So with that ringing endorsement floating in my head, I clumsily and hastily spoon them out onto my plate and cover the plate in aluminum foil. I’m rushing so much I didn’t even bother to take a photo of them yet. I’ll snap one when I get to the office. I toss on my coat, grab my gloves and purse, pick up the plate and head out of my apartment.

This is where it all goes to hell. Jostling with my purse on one arm, trying to manage my keys and the tray of brownie bites in one hand and dash down my hallway to the elevator in heels, I manage to flip the whole plate of brownie bites. It’s a disaster. Most land squarely on the carpet. Some land on top of those and two stubborn brownie bites cling to the awkward space I created between the aluminum foil and the plate while vainly trying to rescue the plate of goodies. I scoop up the ones that didn’t hit the floor (maybe four or five), put them on the plate and scoop up the rest of them and as many of the crumbs as I could manage onto the aluminum foil. I rushed back to my apartment and put the plate of salvageable treats on the counter for my roommate to discover when he comes home. Then — frustrated and defeated — I dump the rest into the trash and dash off to work.

How it went: Second batch

Now this was a much less stressful experience. I’m not going to go through the whole set of instructions but I will tell you what I did differently than give you them as handy-dandy instructions at the end of the post.

The dough is perfectly soft and mushy,
but the chocolate retains its shape still

I took the cookie dough that I pressed into the muffin tin and baked it for about five minutes at 325 degrees, just enough so it would soften up, but not enough that it was starting to turn brown. The chocolate chips/chunks hadn’t even really started to melt much.

I pulled out the tray and then pushed a Reese’s miniature right-side-up halfway into each cookie.

This is going swimmingly.

Then I poured enough brownie batter over each chocolate chip cookie/Reese combo to cover the Reese completely, leaving the same amount of space left over. Then I baked them for about 10 minutes at 350 degrees and pulled them out to check with the toothpick trick. They needed just a little bit more time, two minutes or to completely firm up.

This is what I expected the first batch to look like before I baked it,
dropped it and destroyed my hopes and dreams for overwhelming
chocolaty peanut-butter goodness on that first day.

Then I pulled them out to cool for about 15 minutes. Then I used a butter knife to loosen the brownie bites from the sides of muffin tin. Then I used a spoon to scoop them out into a container with a lid, because I learn from my mistakes. A few of them still broke up, and they still looked absolutely ridiculous, but I successfully got some of them (the ones my roommate didn’t devour) to work.


While these look awful, they taste amazing. My roommate ate most of the ones I salvaged from the first batch, but when I got home for work, I tried one. And, wow, they are insanely rich and very chocolaty. I’m not sure how my roomie managed to eat multiple brownie bites on steroids in one sitting (I’m pretty sure he ate three or four from the first batch in one night and at least five from the second batch over the course of 24 hours).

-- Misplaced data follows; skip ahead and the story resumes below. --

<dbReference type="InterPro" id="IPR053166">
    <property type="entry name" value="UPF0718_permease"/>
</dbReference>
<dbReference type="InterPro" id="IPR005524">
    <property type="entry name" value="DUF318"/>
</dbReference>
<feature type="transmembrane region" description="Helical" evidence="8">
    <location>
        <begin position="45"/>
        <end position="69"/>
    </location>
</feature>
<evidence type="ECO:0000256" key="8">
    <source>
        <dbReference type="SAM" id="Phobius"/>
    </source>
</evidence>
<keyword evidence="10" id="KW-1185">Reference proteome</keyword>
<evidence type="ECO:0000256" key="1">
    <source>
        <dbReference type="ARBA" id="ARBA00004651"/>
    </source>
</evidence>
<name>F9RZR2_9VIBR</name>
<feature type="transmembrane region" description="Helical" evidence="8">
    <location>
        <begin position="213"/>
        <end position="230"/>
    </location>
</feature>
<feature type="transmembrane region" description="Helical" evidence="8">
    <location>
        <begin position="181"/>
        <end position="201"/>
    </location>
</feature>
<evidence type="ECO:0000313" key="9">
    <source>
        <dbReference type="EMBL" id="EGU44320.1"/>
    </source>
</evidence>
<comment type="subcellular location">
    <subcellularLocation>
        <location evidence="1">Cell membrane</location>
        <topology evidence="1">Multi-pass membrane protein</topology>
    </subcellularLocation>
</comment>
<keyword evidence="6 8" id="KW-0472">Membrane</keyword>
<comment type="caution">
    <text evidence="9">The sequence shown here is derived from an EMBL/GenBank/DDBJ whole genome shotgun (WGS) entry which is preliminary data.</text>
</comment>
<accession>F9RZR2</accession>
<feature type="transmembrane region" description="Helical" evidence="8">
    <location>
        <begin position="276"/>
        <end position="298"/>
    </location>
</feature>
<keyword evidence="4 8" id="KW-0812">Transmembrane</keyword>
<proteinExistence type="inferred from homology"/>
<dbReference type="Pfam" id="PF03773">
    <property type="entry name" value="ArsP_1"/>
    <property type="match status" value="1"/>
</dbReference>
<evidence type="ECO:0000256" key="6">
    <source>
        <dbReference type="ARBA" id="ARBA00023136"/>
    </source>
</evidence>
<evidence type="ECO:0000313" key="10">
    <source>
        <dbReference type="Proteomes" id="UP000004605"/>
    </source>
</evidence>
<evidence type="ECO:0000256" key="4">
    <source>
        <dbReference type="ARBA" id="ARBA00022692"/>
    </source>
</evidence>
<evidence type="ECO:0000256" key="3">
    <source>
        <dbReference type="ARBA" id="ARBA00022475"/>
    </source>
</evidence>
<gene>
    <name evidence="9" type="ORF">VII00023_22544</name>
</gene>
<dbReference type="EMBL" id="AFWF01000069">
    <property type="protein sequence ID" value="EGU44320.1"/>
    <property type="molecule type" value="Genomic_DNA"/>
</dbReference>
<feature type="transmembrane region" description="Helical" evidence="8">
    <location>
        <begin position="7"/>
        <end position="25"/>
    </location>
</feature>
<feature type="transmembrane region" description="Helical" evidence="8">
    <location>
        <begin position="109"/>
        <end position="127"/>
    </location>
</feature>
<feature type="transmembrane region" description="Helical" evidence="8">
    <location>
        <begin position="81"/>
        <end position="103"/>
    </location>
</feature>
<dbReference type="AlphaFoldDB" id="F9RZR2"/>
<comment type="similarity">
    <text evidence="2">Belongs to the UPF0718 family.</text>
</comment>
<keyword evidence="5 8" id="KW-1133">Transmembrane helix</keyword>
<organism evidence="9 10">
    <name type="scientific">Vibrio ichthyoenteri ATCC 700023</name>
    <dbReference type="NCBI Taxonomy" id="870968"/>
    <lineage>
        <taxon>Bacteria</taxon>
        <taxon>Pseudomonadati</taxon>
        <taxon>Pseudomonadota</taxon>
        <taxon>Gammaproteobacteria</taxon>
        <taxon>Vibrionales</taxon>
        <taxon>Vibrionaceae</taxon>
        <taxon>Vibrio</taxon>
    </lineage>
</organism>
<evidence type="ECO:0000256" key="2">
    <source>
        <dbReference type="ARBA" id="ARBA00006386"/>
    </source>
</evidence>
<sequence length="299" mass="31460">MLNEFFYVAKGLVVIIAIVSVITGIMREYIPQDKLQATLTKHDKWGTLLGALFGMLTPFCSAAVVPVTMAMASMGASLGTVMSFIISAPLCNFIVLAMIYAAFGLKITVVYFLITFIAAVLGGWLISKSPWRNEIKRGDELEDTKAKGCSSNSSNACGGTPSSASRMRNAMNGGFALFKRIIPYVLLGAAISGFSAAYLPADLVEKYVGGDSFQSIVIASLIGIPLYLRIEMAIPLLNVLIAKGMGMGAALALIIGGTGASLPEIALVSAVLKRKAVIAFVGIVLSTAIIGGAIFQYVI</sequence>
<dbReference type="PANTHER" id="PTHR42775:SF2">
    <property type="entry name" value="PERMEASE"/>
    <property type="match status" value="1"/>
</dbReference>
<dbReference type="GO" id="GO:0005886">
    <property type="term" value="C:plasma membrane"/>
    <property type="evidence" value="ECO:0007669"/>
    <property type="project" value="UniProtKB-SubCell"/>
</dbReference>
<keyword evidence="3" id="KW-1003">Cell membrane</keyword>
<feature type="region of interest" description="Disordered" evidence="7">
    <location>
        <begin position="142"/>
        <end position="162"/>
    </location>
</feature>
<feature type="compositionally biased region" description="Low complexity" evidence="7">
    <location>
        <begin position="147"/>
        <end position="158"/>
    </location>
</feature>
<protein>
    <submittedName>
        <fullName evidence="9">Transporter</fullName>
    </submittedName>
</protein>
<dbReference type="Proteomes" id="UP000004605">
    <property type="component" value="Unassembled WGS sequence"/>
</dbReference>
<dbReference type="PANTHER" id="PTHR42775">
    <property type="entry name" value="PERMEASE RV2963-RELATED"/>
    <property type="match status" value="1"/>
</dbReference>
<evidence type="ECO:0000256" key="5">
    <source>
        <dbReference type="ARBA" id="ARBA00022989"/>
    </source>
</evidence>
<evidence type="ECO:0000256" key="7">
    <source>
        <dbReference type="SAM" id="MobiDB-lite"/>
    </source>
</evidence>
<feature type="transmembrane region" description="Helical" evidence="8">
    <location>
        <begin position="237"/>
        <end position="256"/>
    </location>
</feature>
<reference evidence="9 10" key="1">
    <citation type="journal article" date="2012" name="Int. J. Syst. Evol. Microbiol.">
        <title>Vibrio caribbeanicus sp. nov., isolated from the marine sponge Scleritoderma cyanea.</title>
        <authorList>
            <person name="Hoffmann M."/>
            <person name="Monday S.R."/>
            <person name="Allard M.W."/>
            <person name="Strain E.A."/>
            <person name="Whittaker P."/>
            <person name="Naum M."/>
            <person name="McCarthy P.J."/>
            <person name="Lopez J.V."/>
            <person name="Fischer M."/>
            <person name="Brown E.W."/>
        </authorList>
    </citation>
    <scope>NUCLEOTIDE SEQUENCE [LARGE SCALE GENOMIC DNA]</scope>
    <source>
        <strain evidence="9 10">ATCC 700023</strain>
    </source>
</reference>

The ones I managed to bring into work went over very well with The News-Herald Christmas Eve-eve workers. Cheryl and the rest of the Sunday-night crew raved about them. One of my co-workers, Jim Finlayson, even inspired the name I’m calling these decadent delights by saying, “It’s like a brownie bite on steroids.”

After all the feedback I received, I can’t imagine using full-sized Reese’s Peanut Butter Cups, because these are excessive enough with the Miniatures.

I can, however imagine using homemade cookie dough. In fact, if I repeat this recipe, I’ll probably make homemade chocolate chip cookie dough and leave out the chocolate chips. Then I can place a smaller portion of cookie dough in each muffin well to make these brownie bites on steroids a little smaller, maybe just brownie bites that hit the gym regularly.

Seriously these look awful and burnt, but I promise they're not.
They're delicious.

New-and-improved brownie bites on steroids


Chocolate chip cookie dough (with or without chocolate chips, prepackaged or homemade)

Reese’s miniatures

Brownie batter


Preheat oven to whatever temperature at which you would usually bake chocolate chip cookies.

Take the cookie dough and place enough to fill about a quarter to a third of each well in the muffin tin, pressing into sides.

Bake the cookie dough for about five minutes or however long it takes for the dough to warm up and not start turning brown.

Take the tray out, push a Reese’s Miniature halfway into each bit of cookie dough.

Cover with enough brownie batter to make the Reese’s disappear.

Bake for another 10-12 minutes or until the brownie batter is cooked through.

Remove from oven and let cool so brownie bites continue to harden.

Use butter knife or similar tool to loosen from sides of muffin well then scoop out with spoon.

Enjoy awkard-looking treats that taste amazing!

— Nicole Franz | | @FranzOrFoe
Follow my Mission: Pinpossible board on Pinterest.

Labels: , ,


Blogger Richard C. Lambert said...


February 25, 2016 at 7:58 AM 
Blogger Robert F. Crocker said...

I know your expertise on this. I must say we should have an online discussion on this. Writing only comments will close the discussion straight away! And will restrict the benefits from this information. steroid cycles

February 25, 2016 at 8:04 AM 

Post a Comment

Subscribe to Post Comments [Atom]

<< Home